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__spc__ 02-25-2011 03:00 AM

Problem with GRUB/WIn7/SRS4 Recovery partition Samsung N110 netbook
I have a Samsung N110 which came with Windows 7 Starter and which I upgraded to Windows 7 Home Premium using the 'anytime upgrade' path. On first switching the netbook on, I partitioned the HDD as 40 GB C: 'Windows' and 200 GB D: 'Data'. There is also a Samsung Recovery Solution 4 (SRS4) hidden partition of ~10 GB ('RECOVERY') and a further 104 MB hidden partition. (This allows you to 'hit' F4 at boot and go straight into the Windows Recovery process and restore a backup image of a functioning system.)

I recently installed Kubuntu 10.04.25 LTS. The installation process shrunk my D: drive (the fourth/last primary partition) by 20 GB and turned it into an extended partition, creating two new partitions - 'Linux' and 'swap'. The partitioner element of the install process gave me three options as part of doing this - manually create partitions, format the entire drive and create partitions, or create partitions automatically alongside existing O/S (which I selected).

The install proceeded flawlessly, Kubuntu is awesome, and the GRUB boot-loader gave the following boot options:
- Linux
- Linux (Recovery)
- Memtest
- Memtest (I forget the version)
- Windows Vista boot-loader on /dev/sda1
- Windows 7 boot-loader on /dev/sda3

I could boot perfectly into Linux and Windows 7 with ease, and did so many times.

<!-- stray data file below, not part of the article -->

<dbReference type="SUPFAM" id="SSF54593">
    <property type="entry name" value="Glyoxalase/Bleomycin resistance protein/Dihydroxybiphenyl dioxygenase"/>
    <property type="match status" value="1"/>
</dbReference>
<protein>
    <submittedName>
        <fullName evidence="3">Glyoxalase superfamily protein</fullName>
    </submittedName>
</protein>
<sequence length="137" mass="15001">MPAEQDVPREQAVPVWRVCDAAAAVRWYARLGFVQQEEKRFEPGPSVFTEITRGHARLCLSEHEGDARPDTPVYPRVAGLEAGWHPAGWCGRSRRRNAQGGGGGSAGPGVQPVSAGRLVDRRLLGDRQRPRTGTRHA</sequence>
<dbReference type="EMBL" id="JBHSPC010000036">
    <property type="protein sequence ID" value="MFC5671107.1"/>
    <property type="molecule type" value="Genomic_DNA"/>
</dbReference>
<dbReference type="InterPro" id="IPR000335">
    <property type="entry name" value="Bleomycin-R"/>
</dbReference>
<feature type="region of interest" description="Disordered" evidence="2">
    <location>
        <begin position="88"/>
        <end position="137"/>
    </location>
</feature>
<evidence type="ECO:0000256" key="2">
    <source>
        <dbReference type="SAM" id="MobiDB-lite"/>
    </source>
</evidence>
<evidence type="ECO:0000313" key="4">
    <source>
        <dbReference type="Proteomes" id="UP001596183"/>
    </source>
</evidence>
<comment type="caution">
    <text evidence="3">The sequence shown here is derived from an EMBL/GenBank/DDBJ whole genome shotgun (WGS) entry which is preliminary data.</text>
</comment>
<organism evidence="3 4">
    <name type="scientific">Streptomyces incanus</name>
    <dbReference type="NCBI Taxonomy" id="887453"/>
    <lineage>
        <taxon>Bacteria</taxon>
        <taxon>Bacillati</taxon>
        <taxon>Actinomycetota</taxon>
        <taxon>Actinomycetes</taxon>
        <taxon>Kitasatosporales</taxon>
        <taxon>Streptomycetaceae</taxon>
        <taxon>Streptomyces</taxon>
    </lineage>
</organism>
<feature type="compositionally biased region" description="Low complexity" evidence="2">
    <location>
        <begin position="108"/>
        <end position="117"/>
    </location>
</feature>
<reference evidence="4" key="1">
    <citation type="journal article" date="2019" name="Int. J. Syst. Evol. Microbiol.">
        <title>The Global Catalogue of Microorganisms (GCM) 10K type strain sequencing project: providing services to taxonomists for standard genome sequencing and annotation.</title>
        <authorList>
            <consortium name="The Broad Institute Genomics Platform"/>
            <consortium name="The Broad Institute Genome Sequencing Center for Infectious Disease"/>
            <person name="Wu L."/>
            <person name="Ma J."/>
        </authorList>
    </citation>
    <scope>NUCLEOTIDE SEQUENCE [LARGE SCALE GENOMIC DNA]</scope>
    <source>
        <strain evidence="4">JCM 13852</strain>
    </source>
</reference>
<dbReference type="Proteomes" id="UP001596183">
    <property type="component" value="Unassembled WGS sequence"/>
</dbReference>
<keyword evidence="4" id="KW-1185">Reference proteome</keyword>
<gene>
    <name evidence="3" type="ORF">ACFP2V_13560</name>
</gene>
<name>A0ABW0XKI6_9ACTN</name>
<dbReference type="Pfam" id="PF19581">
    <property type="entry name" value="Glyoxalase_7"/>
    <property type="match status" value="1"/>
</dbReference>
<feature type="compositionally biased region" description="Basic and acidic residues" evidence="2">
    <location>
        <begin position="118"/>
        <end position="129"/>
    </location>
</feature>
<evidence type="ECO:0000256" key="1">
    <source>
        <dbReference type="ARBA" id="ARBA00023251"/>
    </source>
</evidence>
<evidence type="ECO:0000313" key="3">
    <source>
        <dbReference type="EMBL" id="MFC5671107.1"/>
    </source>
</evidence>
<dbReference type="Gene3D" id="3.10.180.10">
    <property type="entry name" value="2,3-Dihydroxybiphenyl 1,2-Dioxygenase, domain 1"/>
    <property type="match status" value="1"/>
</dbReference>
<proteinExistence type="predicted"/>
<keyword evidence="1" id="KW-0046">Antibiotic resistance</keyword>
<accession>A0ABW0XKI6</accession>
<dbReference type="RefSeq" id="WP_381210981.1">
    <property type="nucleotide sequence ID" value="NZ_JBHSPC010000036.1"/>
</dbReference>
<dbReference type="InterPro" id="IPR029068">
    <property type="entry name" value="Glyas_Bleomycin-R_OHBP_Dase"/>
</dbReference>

Now, the PROBLEM! I was interested by the Windows Vista option at boot, so I selected it - this then ran the SRS4 recovery program, which I exited properly and had the machine restart. So, fine, happy with all that (as this is the same as pressing F4 at boot - which also worked).

HOWEVER, on restart, the netbook would enter an infinite loop of
- Power on, then
- Splash screen (showing F2 for BIOS, F4 for recovery), then
- BIOS password entry, then
- Blank screen and reboot.

F2 allows me into the BIOS, but F4 does nothing.

So somehow, running the SRS4 from the GRUB boot-loader and then exiting, managed to mess up GRUB...?

I then spent hours (!) trying to recover my system using the USB stick 'live CD' I used for the installation. I could run the 'live' system, then mount all my partitions on the netbook, but I just could not get GRUB to return to its original state again. I'm not saying GRUB wouldn't do it, my grasp of GRUB is just not sufficient to make it do it...

Ultimately, I ended up reinstalling Kubuntu so I could get GRUB to function properly. Now this time, I could not use the 'install alongside other O/S' option or else the installer would ignore the existing Linux partitions and create more, further shrinking my D: drive! So, I used the manually mount partitions option.

I now have GRUB working fine, but it refuses to see the Windows 7 partition and I only have the Vista boot-loader option. (Which selecting then kills my system again!)

From within my working Kubuntu, here are some outputs:

'fdisk -l'

Disk /dev/sda: 250.1 GB, 250059350016 bytes
255 heads, 63 sectors/track, 30401 cylinders
Units = cylinders of 16065 * 512 = 8225280 bytes
Sector size (logical/physical): 512 bytes / 512 bytes
I/O size (minimum/optimal): 512 bytes / 512 bytes